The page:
Start the conversation
One of the biggest headlines recently related to oil companies was news of the passing of Venezuelan President Hugo Chavez.
"El Commandante" as he was affectionately referred to by his countrymen, at least by those who approved of his leftist policies, was 58 and succumbed to a lengthy battle with cancer.
Predictably, news of Chavez's passing has sparked ample speculation about what the future holds for Venezuela's oil industry and those oil companies looking to profit from a possible renaissance there.
Venezuela is South America's largest oil producer and an OPEC member. In what may come as a surprise to some investors, Venezuela could be called the Saudi Arabia of OPEC.
In other words, the South American nation is home to about 300 billion barrels of proven oil reserves, compared to about 270 billion barrels in Saudi Arabia. That is according to OPEC's own estimate.
Not only that, but Venezuela is home to the largest natural gas reserves in the Western Hemisphere.
Given those superlatives, it is easy to understand why some Western oil companies are cautiously optimistic about what the future may hold for them in Venezuela.
A Rosy Scenario for Oil Companies
Despite its embarrassment of oil riches, Venezuela has failed to unlock the profit potential in these reserves.
Due to years of not properly investing in its oil industry resources, production steadily declined by about 25% in the 14 years Chavez was in power, and oil exports fell by nearly 50%. In fact, there were various points during the Chavez years that Venezuela was actually a net importer of crude.
"Venezuela's clout on OPEC and on world oil prices has been greatly diminished because of its inability to exploit its enormous resources," Michael Lynch, president of Strategic Energy and Economic Research, a consultancy, told The New York Times. "In the 1990s, their production was booming and they could thumb their nose at Saudi Arabia and get away with it, but now they have become OPEC's poor cousin."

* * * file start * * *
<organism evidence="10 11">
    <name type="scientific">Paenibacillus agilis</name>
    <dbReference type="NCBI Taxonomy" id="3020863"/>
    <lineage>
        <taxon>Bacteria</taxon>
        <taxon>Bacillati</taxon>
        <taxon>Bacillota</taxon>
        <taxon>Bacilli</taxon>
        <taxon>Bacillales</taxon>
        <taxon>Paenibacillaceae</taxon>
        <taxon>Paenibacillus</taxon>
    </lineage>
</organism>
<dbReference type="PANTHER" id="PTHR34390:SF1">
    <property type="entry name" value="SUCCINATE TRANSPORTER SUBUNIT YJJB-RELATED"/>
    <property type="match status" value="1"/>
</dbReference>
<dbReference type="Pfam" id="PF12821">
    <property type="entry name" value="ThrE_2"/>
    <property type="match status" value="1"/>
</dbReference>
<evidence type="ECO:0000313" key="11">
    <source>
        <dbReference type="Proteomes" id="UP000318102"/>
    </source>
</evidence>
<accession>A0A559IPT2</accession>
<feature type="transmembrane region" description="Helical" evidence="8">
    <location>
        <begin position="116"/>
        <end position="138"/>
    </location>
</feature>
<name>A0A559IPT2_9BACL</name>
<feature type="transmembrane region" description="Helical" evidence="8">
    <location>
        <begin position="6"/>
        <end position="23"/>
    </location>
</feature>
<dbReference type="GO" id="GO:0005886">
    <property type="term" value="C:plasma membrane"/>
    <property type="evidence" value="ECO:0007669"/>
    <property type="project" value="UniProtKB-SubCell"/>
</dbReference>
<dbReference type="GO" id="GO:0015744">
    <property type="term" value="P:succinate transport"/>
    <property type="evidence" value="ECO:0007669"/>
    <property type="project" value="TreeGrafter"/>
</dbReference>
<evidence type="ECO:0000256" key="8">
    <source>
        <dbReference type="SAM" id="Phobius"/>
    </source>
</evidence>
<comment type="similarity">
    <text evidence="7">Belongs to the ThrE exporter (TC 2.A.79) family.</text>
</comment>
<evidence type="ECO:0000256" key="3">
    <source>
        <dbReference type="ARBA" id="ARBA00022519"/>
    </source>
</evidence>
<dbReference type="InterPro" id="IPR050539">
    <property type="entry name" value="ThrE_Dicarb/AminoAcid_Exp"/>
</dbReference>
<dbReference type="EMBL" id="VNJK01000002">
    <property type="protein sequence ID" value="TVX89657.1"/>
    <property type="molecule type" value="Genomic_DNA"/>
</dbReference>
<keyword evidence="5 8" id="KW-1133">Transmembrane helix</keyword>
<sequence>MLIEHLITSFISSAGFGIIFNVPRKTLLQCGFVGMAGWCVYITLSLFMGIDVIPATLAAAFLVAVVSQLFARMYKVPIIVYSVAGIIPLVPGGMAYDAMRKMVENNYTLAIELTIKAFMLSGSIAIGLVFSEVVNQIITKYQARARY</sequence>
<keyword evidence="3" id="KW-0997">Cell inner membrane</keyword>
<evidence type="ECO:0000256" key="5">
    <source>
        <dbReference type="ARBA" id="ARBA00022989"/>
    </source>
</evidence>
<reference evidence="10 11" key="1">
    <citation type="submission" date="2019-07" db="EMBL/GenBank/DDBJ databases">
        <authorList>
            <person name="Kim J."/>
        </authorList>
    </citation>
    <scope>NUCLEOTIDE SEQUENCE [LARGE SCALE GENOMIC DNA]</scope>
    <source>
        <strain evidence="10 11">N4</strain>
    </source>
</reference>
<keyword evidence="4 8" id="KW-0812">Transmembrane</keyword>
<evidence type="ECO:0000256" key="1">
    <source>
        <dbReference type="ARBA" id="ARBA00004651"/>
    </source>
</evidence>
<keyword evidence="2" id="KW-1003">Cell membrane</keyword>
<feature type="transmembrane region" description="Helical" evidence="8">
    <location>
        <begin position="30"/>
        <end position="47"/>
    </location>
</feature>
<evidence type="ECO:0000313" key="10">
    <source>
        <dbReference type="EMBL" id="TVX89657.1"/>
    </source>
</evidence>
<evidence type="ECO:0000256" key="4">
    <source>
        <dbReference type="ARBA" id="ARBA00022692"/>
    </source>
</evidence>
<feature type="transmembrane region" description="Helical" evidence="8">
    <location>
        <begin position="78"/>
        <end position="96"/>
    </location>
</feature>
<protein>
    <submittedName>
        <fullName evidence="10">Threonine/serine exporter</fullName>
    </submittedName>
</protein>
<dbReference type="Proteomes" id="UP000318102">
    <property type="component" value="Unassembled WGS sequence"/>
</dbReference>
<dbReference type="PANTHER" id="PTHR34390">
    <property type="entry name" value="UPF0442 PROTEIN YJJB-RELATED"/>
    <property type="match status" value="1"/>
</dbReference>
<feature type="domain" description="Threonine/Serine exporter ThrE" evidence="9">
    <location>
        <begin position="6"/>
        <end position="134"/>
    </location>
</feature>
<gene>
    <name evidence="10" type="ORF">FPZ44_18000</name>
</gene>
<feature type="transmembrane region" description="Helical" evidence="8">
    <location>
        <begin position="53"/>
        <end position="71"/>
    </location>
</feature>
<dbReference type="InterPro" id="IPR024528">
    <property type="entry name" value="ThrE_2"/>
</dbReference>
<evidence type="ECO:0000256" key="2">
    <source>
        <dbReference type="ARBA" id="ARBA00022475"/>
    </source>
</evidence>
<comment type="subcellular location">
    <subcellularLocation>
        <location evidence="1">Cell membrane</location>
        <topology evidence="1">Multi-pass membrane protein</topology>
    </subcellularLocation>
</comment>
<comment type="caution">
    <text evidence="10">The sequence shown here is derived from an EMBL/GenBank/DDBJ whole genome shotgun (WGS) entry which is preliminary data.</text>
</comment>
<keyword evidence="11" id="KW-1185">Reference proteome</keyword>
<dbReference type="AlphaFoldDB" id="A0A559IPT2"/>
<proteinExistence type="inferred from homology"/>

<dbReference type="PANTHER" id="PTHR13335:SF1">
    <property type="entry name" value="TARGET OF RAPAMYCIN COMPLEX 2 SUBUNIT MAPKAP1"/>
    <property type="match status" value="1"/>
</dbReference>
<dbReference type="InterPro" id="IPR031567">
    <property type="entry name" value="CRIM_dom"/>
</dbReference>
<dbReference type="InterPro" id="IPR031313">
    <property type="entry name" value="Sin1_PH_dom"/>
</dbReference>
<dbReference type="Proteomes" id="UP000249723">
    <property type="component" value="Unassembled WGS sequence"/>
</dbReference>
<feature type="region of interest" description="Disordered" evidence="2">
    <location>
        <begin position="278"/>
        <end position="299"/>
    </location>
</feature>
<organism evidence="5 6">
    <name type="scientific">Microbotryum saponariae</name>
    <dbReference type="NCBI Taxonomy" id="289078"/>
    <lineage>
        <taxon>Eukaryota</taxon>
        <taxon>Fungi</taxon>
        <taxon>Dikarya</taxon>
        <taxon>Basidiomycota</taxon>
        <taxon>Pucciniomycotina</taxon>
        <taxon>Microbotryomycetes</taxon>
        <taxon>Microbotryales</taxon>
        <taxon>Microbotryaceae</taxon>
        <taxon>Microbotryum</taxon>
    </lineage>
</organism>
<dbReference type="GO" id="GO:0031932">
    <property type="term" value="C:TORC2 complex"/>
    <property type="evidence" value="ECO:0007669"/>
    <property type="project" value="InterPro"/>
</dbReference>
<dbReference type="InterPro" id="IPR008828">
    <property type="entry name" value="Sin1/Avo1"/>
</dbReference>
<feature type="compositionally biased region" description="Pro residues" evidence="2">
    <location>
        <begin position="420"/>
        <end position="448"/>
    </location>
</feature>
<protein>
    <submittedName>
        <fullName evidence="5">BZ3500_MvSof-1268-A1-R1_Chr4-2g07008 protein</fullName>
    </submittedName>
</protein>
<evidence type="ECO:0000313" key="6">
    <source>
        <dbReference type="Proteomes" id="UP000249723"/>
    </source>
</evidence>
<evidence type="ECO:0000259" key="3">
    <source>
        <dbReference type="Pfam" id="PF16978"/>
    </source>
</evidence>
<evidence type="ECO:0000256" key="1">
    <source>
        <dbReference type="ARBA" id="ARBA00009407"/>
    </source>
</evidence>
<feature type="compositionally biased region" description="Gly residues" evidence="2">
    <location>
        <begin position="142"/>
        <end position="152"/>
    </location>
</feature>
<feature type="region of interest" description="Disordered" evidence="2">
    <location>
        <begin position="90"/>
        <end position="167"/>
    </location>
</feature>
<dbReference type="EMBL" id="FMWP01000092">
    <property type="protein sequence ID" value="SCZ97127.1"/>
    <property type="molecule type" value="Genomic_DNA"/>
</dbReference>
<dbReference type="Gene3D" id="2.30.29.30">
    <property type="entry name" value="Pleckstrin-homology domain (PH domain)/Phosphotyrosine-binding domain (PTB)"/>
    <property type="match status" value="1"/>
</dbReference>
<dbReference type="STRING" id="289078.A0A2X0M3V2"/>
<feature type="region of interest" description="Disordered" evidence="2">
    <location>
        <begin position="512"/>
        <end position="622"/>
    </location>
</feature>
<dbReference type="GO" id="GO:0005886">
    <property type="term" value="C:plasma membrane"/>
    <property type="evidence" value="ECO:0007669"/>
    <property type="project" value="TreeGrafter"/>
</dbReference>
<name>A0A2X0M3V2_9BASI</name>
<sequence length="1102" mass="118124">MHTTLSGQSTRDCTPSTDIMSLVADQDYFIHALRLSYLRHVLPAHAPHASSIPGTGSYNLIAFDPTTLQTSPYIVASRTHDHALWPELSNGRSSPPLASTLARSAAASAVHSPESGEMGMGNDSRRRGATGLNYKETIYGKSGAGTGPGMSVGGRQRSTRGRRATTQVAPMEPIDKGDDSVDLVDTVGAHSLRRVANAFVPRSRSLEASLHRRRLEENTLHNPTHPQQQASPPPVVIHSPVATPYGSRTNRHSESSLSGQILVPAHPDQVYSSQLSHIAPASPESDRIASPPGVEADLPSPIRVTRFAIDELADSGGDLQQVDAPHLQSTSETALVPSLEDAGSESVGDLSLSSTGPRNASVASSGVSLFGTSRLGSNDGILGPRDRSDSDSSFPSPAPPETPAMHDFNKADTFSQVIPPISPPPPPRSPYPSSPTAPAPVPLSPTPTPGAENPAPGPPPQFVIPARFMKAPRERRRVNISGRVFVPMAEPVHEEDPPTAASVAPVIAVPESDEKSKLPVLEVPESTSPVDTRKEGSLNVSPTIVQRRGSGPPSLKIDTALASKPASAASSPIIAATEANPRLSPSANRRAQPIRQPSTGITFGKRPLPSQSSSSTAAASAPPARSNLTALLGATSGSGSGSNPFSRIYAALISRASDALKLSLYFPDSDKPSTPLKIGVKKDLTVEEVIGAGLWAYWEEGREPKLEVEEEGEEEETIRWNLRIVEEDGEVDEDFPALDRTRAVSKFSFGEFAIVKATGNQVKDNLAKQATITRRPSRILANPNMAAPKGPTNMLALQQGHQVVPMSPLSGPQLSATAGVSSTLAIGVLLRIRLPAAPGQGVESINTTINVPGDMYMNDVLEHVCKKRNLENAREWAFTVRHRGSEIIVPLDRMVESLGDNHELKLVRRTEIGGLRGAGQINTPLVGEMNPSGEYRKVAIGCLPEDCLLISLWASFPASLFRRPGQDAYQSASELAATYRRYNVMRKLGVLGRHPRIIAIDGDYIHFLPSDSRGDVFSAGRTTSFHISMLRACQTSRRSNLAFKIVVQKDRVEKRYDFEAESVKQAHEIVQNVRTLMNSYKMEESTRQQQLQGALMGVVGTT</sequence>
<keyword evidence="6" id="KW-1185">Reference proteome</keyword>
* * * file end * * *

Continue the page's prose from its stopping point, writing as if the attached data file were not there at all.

That is to say even with a regime change, which does not appear imminent, it will take years for output there to jump to the point where Venezuela makes a significant contribution to reserves and profits for major oil companies.
But if there was a change, two major oil companies stand to profit the most…
As things currently stand, the government gets a 60% stake in all production projects. When the industry was nationalized in 2007, both companies exited because they couldn't come to agreement with the state-owned oil company.
Regarding Exxon, it is easy to understand why it would benefit from change.
Following its 2009 purchase of XTO Energy, Exxon became the biggest U.S. producer of natural gas. As investors know, natural gas prices have since plunged, and Wall Street has been all over Exxon to increase its oil reserves. Venezuela represents a way for the largest U.S. energy company to ameliorate its crude reserves concerns.